Tuesday

7 Things Renters Shouldn't Do When Seeking an Apartment

When people seek rental properties, they tend to do some things that will only cause them headaches in the future or worse jail time.  Think before you make a move that might cost you much legal, financial and emotional trouble.

One.  They lie on applications.

Future renters get off to a poor start with management when it is discovered they have lied about things like income, criminal history, who will be living in the home, debt, and more.  It is better to tell the truth and be rejected then to one day be faced with an eviction notice that most likely will damage your credit history.

Two.  They sublet even when they are warned not to.

Renters put themselves at risk once again of being removed from their suite when they say they are living at the home, but not really.  Therefore, a relative or friend can leave the apartment at anytime while putting the renter's good name in jeopardy.

Three.  They bring insects with them.

Knowing that one has had a serious insect problem in the last home, why would they take a chance on bringing all the infestation with them to their new home?  But people do.  It is always best to spray or use an insect bomb repellent on your items before moving them.  Check for nests that might live inside your furniture, electronics and elsewhere when you know you have a problem.

Four.  They expect the leasing office staff to do everything for them.

From wanting a date from the pretty blond seated at the desk to asking staff to handle their personal business and errand running, these are things that shouldn't be requested from the leasing staff.  Their jobs are to get renters into a suite and help them maintain it, but not handle their personal business.  Avoid the temptation to get the busy staff involved in your affairs.

Five.  They tell shady acquaintances where they are thinking about living.

Some renters are moving because they are having trouble with certain individuals from the last place or hope to cut off ties with others.  Yet, they will keep in contact with these troubled characters and then tell them where they stay.  When problems begin to show up, they act as if they didn't know someone behaved like this or that.  If you know or suspect that someone is annoying, troubled and the like, don't invite them to your new place.

Six.  They destroy their old apartment and then share this information with management.

Management isn't asking you why you are looking for a place or what happened at the last place to cause you to want to move for nothing.  They are looking for prospects to reveal what they did or didn't do at the last place.  So when someone says something like, "I was so angry one day I punched a hole in the wall, but I paid for it though...Then I got mad at my lady and broke the door handle--you know those handles are cheap anyway."  What this person is really telling the leasing consultant, "I'm a hot-head and I might be trouble for your company and my neighbors."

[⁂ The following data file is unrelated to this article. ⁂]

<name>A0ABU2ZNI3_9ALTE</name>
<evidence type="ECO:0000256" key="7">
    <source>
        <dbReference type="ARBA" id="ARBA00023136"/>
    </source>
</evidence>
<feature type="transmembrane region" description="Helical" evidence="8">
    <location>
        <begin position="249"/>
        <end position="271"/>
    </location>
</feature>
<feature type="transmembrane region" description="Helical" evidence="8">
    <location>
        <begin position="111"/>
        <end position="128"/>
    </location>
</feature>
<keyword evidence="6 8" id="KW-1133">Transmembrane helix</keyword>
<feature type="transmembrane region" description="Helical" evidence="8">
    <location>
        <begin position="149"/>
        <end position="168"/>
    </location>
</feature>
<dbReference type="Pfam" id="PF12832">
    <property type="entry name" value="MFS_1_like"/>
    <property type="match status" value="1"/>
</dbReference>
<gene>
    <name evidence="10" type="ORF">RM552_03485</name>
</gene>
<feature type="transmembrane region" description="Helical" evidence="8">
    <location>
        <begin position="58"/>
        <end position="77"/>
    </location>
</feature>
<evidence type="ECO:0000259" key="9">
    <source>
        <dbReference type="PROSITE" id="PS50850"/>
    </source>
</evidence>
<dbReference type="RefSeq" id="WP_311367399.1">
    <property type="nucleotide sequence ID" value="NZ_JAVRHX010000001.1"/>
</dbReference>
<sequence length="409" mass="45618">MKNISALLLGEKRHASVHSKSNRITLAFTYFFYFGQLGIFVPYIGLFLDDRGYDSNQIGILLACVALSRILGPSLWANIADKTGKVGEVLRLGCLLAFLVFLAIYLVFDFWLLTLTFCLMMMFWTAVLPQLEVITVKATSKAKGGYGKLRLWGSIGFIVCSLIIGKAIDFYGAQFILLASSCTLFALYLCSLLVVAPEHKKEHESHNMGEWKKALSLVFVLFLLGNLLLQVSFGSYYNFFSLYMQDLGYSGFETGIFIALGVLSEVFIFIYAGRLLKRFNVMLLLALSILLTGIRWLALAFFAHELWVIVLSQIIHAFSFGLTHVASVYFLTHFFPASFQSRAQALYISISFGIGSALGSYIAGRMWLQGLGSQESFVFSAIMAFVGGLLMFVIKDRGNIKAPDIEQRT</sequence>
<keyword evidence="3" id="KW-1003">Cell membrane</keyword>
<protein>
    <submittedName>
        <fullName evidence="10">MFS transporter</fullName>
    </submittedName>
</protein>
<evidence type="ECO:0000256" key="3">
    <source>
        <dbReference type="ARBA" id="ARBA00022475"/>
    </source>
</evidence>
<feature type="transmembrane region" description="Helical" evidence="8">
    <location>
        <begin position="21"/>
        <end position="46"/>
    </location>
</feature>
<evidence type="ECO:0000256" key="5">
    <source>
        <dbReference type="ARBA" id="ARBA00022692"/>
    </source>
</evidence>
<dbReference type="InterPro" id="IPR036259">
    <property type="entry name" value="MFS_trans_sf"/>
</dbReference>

Seven.  They anger others by doing things that might put them at risk of losing their apartment.

Neighbors don't mind complaining about people who play loud music, have unruly children, and have far too many parties and traffic coming and going out of their homes.  When this happens, the leasing staff will most likely tally up the complaints and work to get the nuisance neighbor off the premises--don't let that be you!

Think about these seven tips.  Make adjustments to your current living arrangement as needed.  Then prepare to sit down with the leasing staff worry free.  Be sure that you are making every effort to be an ideal candidate.  Good suites come and go and if you see one you really like, you want to be the renter that stands out above all the rest!  You might want to get a few reference letters to take along with you in the future just in case you see a suite you got to have.

Nicholl McGuire also maintains a blog for people who are in intimate relationships or dating.  See here.

Wednesday

When Shopping for a Rental Property What Might You Bring?

1.  Driver's license, state id or other documentation if you live overseas.  If address is not current on your identification, then bring a bank statement or utility bill that shows your current address.

2.  At least enough money to cover an application fee and a deposit to hold the suite or security deposit if you plan to move in right away.

3.  Pay stubs for at least the past three or four months.  If you have yet to receive payment from your employer, bring a job offer letter that includes the amount of money you will be paid.

4.  Utility bill or other documents that show you are current on bills and paid off/settled debts ie.) bankruptcy discharge.  Sometimes conducting a background check will reveal that a potential renter has past issues that might hinder him or her from renting.

It helps to call the company you are interested in renting from to see if there is anything else you might need in case you decide to do business.

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Over 20 years office work experience, six years completed college coursework, background in print media and communications, recognized for exceptional attendance and received merit increase for past job performance, self-published author and part-time entrepreneur, Internet marketing and social media experience. Interned for non-profit organization, women's group and community service business. Additional experience: teaching/training others, customer service and sales. Learn more at Nicholl McGuire and Nicholl McGuire Media